There is a story in Philippine folklore about a mango tree and a bamboo tree. Not being able to agree as to which was the stronger of the two, they called upon the wind to make the decision.
The wind blew hardest. The mango tree stood fast. It would not yield. It knew it was strong and sturdy. It would not sway. It was too proud. It was too sure of itself. But finally its root gave way, and it tumbled down.
The bamboo tree was wiser. It knew it was not as robust as the mango tree. And so every time the wind blew, it bent its head gracefully. It made loud protestations, but let the wind have its way. When finally the wind got tired of blowing, the bamboo tree still stood in all its beauty and grace.
The Filipino is like the bamboo tree. He knows that he is not strong enough, to withstand the onslaught of superior forces. And so he yields. He bends his head gracefully with many loud protestations.
And he has survived. The Spaniards came and dominated him for more than three hundred years. And, when the Spaniards left, the Filipinos still stood-only much richer in experience and culture.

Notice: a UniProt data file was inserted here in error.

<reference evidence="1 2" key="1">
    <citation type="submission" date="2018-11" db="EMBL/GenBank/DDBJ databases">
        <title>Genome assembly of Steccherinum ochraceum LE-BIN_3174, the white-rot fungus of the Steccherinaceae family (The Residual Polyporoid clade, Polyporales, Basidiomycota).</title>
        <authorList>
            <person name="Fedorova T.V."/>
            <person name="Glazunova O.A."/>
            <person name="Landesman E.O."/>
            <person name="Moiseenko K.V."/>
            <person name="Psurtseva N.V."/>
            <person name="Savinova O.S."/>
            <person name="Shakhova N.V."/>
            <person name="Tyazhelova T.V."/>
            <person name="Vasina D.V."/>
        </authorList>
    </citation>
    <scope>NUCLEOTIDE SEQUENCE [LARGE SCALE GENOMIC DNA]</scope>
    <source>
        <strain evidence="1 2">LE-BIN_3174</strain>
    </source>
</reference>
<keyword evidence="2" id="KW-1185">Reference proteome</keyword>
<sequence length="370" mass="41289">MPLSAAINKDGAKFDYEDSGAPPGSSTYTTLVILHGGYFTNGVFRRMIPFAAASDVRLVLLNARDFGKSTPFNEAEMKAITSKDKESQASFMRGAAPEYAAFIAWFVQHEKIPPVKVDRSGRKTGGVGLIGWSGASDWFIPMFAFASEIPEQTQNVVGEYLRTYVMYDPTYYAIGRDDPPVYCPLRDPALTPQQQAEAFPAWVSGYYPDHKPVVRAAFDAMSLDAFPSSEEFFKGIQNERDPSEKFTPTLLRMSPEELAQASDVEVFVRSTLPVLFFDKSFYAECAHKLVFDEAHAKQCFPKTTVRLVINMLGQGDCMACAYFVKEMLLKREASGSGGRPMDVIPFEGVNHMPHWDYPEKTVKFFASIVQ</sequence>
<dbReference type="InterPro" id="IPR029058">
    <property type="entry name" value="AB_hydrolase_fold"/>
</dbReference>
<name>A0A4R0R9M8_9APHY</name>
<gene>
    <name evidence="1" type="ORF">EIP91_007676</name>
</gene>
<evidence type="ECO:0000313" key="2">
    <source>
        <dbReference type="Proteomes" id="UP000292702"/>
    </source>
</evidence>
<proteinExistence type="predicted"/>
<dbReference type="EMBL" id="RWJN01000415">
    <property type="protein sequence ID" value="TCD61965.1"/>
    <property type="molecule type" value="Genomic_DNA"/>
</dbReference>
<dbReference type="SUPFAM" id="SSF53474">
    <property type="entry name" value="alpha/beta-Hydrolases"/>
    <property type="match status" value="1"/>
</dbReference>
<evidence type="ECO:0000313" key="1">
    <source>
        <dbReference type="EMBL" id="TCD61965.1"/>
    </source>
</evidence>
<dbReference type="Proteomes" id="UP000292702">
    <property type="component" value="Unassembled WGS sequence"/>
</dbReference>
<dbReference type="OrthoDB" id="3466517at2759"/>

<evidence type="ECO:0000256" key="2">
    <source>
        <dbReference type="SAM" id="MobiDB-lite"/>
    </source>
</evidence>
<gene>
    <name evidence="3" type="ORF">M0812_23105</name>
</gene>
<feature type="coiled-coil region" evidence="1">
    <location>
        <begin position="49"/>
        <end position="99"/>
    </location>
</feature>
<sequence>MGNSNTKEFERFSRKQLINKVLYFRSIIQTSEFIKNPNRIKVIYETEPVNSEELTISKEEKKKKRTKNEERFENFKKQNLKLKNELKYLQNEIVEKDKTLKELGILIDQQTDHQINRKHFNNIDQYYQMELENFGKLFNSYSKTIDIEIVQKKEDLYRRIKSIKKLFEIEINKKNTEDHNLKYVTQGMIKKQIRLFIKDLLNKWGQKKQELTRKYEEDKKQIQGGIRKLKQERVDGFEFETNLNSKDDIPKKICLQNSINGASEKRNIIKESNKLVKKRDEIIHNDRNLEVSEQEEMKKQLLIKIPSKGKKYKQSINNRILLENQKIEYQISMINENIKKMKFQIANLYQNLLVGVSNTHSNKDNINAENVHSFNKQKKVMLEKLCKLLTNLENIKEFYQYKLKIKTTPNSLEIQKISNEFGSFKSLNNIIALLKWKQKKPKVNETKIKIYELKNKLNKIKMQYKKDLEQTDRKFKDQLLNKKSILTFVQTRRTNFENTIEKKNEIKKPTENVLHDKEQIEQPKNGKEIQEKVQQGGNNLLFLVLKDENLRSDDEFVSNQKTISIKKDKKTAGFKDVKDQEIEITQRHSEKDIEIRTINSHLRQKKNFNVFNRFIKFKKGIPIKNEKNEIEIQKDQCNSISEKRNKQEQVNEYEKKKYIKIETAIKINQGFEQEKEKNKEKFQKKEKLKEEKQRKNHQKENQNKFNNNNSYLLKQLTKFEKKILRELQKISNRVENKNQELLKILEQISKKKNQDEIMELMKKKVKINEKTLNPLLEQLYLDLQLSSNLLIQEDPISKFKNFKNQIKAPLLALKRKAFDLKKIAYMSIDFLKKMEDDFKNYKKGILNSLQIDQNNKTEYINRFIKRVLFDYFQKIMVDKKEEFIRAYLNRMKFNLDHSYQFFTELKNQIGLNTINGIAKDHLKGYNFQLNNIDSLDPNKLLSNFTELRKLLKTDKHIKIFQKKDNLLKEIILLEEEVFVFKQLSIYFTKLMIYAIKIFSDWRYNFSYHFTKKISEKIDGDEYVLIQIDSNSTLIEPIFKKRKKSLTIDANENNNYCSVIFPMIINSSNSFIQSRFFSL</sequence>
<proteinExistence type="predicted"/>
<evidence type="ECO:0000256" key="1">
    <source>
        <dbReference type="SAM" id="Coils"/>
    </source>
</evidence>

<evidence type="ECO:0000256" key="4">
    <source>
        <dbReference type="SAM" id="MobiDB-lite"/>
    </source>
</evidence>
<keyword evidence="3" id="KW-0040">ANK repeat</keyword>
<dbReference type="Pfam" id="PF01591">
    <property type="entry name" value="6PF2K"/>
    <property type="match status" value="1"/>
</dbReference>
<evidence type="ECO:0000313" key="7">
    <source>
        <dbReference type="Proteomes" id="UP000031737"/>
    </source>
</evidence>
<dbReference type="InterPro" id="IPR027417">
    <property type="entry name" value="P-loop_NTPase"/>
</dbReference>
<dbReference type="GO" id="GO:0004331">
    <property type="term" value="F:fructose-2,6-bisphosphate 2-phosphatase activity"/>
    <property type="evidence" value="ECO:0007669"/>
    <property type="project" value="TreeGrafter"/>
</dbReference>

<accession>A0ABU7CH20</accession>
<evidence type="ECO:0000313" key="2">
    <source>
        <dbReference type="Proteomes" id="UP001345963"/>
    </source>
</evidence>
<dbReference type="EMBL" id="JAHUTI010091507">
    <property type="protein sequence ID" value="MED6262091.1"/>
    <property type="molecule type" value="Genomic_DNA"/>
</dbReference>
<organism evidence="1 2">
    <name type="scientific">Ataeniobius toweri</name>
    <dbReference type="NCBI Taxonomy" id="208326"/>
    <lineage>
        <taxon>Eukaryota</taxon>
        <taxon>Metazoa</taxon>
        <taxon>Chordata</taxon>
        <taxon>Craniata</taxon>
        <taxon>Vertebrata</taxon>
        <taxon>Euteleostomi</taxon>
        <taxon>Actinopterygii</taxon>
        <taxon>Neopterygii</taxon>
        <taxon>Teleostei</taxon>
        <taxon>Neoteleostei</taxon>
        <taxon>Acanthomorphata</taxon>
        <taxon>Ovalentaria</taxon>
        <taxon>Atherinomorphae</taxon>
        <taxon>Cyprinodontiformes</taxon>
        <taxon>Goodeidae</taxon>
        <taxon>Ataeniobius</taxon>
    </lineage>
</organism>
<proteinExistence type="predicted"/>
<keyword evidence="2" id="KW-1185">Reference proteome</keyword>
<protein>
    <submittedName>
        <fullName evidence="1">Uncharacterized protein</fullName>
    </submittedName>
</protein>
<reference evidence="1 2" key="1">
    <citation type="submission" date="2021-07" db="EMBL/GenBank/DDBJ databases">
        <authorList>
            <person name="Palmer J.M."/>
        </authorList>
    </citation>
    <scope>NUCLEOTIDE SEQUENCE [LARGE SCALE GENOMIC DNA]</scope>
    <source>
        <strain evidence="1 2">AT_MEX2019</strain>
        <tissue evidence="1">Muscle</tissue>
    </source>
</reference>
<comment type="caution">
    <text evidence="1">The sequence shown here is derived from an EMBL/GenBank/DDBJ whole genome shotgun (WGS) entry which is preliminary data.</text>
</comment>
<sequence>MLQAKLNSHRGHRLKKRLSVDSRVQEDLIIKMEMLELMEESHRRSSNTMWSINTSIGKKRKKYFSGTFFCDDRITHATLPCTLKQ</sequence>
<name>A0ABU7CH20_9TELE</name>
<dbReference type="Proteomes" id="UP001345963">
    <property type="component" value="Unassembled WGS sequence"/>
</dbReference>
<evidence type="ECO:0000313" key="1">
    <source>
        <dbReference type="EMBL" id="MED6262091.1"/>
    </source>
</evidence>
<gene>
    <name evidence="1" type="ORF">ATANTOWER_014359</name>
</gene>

The Americans took place of the Spaniards. They used more subtle means of winning over the Filipinos to their mode of living and thinking. The Filipinos embraced the American way of life more readily than the Spaniard's vague promises hereafter.
Then the Japanese came like a storm, like a plague of locusts, like a pestilence-rude, relentless, cruel. The Filipino learned to bow his head low, to "cooperate" with the Japanese in their "holy mission of establishing the Co-Prosperity Sphere." The Filipino had only hate and contempt for the Japanese, but he learned to smile sweetly at them and to thank them graciously for their "benevolence and magnanimity".
And now that the Americans have come back and driven away the Japanese, those Filipinos who profited most from cooperating with the Japanese have been loudest in their protestations of innocence. Everything is as...
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